IIF outlines debt relief for poor countries
May 29, 2020 |
Private creditors could suspend payments through the end of the year to free up funds for the coronavirus crisis
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The Institute of International Finance (IIF), a US-based trade association for financial institutions, has heeded a call from the G20 and outlined ways for private creditors to offer debt relief to poor countries during the coronavirus pandemic.
Private-sector lenders that voluntarily choose to participate in the program can suspend debt payments due from May 1 until the end of year, the IIF said in a document on Thursday.
The terms of private creditor participation will be in line with the terms of official bilateral creditors. Unpaid interest will be capitalized and will accrue at an agreed-upon rate. The repayment period for the deferred amounts will cover three years from 2022, following a one-year grace period, according to the IIF.
"Throughout this entire process, the IIF has been adamant that creditors of every type and size have a role to play in making sure the world's most vulnerable countries have the liquidity needed to combat the COVID-19 pandemic," IIF CEO Tim Adams said.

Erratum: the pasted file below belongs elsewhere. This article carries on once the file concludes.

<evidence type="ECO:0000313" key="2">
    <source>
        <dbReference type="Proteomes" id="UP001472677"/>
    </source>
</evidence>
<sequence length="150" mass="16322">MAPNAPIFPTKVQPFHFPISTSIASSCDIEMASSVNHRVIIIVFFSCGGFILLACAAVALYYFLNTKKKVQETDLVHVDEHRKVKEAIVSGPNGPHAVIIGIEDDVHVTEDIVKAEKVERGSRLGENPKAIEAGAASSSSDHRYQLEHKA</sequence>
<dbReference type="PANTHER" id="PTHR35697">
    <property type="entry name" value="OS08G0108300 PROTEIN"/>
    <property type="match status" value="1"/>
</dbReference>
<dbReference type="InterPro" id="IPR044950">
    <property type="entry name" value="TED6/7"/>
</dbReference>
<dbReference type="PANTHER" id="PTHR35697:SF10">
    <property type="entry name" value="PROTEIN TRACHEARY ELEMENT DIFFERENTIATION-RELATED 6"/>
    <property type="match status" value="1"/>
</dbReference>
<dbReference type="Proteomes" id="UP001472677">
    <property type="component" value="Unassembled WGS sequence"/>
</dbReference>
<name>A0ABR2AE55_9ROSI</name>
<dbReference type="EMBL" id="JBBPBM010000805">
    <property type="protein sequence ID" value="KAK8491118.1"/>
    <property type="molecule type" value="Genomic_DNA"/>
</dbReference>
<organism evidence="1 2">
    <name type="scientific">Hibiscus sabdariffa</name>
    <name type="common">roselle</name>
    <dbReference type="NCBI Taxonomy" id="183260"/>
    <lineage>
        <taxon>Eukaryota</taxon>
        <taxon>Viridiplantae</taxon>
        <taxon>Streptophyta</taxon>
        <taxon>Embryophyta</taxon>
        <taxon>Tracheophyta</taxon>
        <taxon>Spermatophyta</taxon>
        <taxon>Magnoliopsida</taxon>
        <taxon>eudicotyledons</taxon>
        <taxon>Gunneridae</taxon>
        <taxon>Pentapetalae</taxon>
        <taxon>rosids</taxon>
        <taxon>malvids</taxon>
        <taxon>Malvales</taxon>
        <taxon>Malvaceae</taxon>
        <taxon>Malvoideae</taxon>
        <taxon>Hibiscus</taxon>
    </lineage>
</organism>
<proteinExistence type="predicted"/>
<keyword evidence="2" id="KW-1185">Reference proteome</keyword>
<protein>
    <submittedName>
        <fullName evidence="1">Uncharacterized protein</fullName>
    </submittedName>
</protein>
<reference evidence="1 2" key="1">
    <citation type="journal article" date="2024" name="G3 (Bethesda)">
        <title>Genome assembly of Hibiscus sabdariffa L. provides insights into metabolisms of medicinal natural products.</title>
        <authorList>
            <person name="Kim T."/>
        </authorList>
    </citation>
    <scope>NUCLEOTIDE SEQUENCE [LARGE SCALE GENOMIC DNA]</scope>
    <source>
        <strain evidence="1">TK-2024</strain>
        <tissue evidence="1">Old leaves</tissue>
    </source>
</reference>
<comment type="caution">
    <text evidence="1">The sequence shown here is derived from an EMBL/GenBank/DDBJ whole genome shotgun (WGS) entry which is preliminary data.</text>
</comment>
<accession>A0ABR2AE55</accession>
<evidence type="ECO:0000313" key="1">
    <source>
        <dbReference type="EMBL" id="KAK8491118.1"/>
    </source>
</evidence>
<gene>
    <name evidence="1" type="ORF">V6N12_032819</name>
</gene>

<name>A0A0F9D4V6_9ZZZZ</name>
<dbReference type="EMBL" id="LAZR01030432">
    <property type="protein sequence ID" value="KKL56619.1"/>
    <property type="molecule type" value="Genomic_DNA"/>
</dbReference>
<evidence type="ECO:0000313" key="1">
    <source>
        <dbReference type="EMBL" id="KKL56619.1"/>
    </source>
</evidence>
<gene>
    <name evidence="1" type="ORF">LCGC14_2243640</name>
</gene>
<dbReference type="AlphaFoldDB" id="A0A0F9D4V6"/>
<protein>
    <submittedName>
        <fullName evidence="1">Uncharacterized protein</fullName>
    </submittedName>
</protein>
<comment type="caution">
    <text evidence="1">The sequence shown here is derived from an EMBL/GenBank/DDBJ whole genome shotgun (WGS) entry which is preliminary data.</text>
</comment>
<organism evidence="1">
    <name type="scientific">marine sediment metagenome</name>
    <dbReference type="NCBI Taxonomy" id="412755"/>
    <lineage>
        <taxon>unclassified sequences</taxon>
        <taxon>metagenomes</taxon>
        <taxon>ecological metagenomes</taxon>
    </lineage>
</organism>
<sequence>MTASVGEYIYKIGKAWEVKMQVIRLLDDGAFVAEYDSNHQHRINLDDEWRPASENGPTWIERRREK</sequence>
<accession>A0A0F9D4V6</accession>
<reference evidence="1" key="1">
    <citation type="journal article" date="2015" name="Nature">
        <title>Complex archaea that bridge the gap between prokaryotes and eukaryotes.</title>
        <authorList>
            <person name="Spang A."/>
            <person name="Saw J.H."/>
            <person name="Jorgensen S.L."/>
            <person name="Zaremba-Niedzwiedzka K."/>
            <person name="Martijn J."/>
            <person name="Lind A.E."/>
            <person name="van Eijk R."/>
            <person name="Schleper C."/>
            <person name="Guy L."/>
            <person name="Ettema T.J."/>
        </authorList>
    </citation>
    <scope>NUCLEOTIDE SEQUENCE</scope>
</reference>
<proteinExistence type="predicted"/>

"These terms of reference represent the tireless efforts of the private sector to do the right thing," he added.
G20 members announced in April that they would temporarily suspend debt payments for poor countries requesting forbearance in agreement with the Paris Club and called for private creditors to participate in a comparable initiative. They specifically asked the IIF to coordinate talks among private creditors to develop the terms for poor countries to delay debt payments.
The IIF said it talked more than 100 private-sector lenders with more than $45 trillion in assets to draft the terms of reference along with the International Monetary Fund (IMF), World Bank, Paris Club, United Nations Economic Commission for Africa and more than a dozen finance and development ministers.